Monday, October 31, 2011

Selfish Occupy LA Clowns Ruin Farmer's Markets

They care about nobody but themselves. So who cares if some hard-working vendors set up shop once a week to try and scratch out a living? They need to take a back seat to the protest the whole world is watching or something.

Besides, I guess these greedy vendors hawking vegetables are part of the evil 1%.
The Occupy movement came to Los Angeles aiming for Wall Street titans, but farmers market vendors are the first to take a real hit.

Two weeks ago, about 40 vendors who sell on the City Hall lawn every Thursday were forced off the property after protesters refused to remove their city of tents.

The mini-businesses — produce farmers, popcorn poppers, flower sellers — were abruptly moved by city officials to a new and less visible location across Main Street. Since that relocation, profits have plummeted, vendors have pulled out and shoppers have become scarce.

"The cause is good," said Genaro Lopez, a vendor who initially helped protesters with free sodas and burritos. "But this is our bread and butter, and we've taken a huge hit."

Many vendors, who already struggle to make it through the slow winter months, have reported a 40% to 60% drop in sales since the move, said market manager Susan Hutchinson. So far, three have decided to quit showing up until the demonstrators are gone.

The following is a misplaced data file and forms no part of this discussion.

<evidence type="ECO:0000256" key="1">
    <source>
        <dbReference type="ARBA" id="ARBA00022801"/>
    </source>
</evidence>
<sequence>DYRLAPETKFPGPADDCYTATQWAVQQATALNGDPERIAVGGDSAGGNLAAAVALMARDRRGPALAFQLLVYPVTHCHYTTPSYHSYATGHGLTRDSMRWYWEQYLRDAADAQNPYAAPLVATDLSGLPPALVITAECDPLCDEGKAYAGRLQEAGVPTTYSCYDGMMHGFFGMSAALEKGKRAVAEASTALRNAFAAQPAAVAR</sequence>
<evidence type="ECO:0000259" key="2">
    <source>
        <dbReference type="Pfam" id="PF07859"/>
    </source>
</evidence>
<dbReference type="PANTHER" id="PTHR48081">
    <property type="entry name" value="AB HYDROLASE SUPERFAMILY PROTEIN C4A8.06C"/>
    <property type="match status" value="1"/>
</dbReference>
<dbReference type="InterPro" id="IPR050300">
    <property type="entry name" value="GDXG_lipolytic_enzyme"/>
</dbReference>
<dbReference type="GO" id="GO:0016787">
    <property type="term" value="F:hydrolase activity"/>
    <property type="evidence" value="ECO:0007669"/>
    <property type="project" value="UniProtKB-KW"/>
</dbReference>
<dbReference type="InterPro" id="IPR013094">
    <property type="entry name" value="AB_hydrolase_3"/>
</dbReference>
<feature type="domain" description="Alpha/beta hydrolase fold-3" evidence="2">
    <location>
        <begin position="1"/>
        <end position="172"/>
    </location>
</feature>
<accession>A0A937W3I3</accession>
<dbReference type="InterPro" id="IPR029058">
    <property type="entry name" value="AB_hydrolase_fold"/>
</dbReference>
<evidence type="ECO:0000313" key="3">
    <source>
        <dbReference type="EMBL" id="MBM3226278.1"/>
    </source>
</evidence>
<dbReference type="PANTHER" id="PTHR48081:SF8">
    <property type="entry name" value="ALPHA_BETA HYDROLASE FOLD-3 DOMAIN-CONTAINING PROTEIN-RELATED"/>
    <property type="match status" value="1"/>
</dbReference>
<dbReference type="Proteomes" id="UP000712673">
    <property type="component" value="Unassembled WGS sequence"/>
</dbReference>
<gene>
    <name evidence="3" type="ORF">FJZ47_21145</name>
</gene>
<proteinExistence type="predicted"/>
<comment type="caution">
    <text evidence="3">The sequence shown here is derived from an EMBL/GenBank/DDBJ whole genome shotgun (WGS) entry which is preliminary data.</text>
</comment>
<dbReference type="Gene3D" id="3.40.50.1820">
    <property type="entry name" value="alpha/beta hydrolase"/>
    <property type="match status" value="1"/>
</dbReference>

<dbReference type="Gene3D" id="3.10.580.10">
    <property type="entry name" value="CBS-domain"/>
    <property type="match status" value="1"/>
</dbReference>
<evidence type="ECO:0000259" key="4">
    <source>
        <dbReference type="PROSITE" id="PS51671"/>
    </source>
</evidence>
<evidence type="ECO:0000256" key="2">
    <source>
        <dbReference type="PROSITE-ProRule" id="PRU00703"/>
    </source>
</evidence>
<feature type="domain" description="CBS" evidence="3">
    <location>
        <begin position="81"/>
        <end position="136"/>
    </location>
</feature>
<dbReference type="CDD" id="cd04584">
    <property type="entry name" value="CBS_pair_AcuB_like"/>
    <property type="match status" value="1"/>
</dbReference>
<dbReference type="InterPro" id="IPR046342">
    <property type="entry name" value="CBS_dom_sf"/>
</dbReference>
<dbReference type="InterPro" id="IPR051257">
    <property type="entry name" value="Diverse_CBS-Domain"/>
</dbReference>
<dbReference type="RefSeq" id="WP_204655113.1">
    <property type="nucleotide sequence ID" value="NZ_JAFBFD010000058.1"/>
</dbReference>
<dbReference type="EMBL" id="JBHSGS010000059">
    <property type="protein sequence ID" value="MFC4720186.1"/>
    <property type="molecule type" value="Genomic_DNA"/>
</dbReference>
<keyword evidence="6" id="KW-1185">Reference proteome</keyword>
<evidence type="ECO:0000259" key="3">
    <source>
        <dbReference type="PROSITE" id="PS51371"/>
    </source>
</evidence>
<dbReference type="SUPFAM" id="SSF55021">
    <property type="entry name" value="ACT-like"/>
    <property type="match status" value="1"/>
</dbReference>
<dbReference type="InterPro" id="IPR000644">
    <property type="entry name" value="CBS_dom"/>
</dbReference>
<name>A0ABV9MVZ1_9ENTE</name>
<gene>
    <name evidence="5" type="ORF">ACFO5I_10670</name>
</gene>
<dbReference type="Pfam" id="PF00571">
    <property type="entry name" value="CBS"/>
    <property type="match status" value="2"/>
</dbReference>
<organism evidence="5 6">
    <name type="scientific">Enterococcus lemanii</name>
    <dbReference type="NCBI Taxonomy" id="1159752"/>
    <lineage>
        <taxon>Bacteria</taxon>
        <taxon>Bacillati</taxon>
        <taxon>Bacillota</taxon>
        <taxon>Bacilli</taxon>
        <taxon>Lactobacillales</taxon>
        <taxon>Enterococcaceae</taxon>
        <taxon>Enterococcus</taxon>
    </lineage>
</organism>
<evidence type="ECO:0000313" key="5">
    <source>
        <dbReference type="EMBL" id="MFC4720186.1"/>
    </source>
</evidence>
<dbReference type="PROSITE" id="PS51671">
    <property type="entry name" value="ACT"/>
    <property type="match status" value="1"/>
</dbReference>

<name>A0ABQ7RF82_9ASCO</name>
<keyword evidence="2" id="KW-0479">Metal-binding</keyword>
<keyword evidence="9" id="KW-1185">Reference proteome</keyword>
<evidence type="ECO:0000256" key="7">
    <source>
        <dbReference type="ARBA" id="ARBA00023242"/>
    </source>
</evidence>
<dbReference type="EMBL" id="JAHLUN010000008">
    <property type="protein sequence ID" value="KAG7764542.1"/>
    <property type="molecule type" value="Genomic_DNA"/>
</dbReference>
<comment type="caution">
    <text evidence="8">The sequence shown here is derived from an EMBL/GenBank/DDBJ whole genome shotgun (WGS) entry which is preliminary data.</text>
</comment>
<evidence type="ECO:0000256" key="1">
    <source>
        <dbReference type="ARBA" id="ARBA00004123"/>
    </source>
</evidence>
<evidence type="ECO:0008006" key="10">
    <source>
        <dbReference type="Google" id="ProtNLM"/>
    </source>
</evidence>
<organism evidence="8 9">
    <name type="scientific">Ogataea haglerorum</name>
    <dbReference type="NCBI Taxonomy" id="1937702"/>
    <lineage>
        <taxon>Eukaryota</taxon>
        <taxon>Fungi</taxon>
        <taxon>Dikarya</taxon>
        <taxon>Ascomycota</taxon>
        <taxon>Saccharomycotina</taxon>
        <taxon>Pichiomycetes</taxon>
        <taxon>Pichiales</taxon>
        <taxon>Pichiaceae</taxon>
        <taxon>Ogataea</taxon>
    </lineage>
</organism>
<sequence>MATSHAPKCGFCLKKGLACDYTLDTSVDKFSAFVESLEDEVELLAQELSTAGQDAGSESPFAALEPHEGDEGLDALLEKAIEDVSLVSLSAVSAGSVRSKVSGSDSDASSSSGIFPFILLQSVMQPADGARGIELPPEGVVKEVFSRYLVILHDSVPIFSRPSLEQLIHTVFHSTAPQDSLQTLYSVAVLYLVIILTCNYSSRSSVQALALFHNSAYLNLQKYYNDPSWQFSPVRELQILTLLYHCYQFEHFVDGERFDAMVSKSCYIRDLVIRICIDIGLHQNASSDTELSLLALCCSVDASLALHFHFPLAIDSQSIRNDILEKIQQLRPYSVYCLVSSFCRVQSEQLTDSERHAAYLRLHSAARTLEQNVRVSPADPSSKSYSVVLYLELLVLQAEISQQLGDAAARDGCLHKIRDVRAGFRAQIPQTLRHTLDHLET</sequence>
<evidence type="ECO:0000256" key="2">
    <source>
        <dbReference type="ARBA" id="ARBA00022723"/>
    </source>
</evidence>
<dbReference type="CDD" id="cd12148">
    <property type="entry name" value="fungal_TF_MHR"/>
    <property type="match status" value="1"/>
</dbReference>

The irony is not lost on Occupy L.A. protesters.

"Here we are representing the 99%," said Martine Fennelly, an activist. "And the farmers are the first to suffer from the movement."

Still, Fennelly said, protesters are choosing to stay put, because "an occupation means an occupation, not a three-week camp-out."
In other words, screw them. It's all about us!
Until then, Jorge Zaragosa plans to steer clear of the market. For six years, he had traveled 60 miles from Oxnard to sell his fruit and produce. The second week of the protest, he went home with only $180 and a truck full of strawberries, broccoli and other goods. That's when he decided to bow out.

"I have a lot of expenses," Zaragosa said. "I don't have time to go there and gamble."
The poor bastard is trying to make a living, but instead will be driven into poverty by the schmucks.

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